On average, claimants on the two schemes receive 2.6 years of payouts. Payouts stop when a policyholder recovers from the severe disability and no longer fulfils the ElderShield claims criteria, or dies. If policyholders from the first group qualify for ElderShield claims in future, they may receive the remaining months of payouts they are eligible for.
The ministry noted that ElderShield is relatively new, with the oldest cohort that was automatically enrolled (when they were 40 in 2002) at only 54 years old today. But one in two Singaporeans who are healthy at age 65 risks having long-term disability over their lifetime, the ministry has said. About 12 per cent of Singaporeans in 2015 were aged 65 and above, and the proportion will rise to 20 per cent by 2030.
POINTERS FROM AMERICAN DATA
Previous research by academics from the Duke-NUS Medical School has projected that, by 2030, 82,968 citizens and permanent residents aged 60 and above about (7 per cent of the age group) will need help with at least one activity of daily living. Among them, over half — or 44,159 individuals — will have difficulty with three or more activities of daily living.
While Oliver Wyman’s Dr Lim felt the elderly with severe disabilities are not likely, in general, to improve substantially from a clinical perspective and most would die with the level of disability, insurance economist Joelle Fong was part of a study whose findings suggested functional disability among older Americans is not necessarily chronic in nature.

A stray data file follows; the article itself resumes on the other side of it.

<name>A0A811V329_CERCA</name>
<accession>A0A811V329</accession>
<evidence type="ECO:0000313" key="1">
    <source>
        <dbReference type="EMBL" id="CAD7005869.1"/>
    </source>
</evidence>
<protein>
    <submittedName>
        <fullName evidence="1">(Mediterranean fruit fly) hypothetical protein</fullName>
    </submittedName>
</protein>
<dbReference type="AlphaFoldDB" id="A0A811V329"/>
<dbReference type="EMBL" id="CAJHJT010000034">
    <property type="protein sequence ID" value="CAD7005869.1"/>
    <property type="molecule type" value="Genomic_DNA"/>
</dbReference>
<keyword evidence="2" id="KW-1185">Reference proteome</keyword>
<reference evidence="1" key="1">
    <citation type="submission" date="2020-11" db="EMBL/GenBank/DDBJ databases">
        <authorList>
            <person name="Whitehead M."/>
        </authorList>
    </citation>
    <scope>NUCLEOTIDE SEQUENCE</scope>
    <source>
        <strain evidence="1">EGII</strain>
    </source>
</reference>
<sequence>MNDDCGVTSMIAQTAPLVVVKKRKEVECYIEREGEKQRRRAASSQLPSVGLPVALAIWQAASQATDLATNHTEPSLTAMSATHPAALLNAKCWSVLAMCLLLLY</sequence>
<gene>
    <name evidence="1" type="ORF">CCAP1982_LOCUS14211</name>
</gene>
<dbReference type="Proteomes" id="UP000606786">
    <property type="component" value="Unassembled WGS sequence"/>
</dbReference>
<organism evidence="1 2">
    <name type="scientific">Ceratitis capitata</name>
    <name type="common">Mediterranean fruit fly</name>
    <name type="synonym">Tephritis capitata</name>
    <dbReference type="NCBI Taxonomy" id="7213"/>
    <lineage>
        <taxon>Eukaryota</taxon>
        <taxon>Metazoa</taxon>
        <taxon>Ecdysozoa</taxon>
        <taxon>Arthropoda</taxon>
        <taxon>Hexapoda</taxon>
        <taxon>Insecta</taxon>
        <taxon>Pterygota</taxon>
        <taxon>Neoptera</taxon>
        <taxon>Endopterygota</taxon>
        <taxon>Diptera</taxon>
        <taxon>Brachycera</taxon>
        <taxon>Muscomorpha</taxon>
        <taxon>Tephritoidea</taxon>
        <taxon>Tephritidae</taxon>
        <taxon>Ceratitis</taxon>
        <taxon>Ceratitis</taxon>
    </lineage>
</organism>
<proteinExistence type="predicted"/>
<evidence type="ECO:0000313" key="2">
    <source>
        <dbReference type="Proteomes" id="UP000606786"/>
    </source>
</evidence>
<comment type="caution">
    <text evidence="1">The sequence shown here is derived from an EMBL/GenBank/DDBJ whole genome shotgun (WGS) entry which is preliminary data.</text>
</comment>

Their research, published in 2015, found older Americans face a 10 per cent chance of becoming long-term-care disabled only at ages past 90. “Most people do not live that long, especially males!” said Dr Fong, senior research fellow at the Nanyang Business School’s Insurance Risk and Finance Research Centre.
“So I think in our search for solutions to cover the risk of dependency and long-term-care disability, we first have to understand the nature of this risk — and in relation — the long-term-care disability experience among older Singaporeans,” she said.
Dr Fong called ElderShield a necessary and important component of the health systems already in place. The review needs to focus on balancing the trade-off between enhancing scheme benefits and the increases in premiums needed to fund those added benefits, she said.
“Of course, it will allow Singaporeans greater peace of mind if coverage is lifelong rather than for a fixed term, but the crux of the question is whether persons who suffer from long-term-care disabilities really need lifelong coverage.”
ElderShield claims assessment emphasises physical and functional dependence, but with the rising prevalence of dementia today, Dr Fong added: “I would also be interested to know if the revamped scheme will cater to those who have lost their mental independence and need permanent care but do not necessarily suffer from the loss of three or more activities of daily living.”
Source: Today, 3 January 2017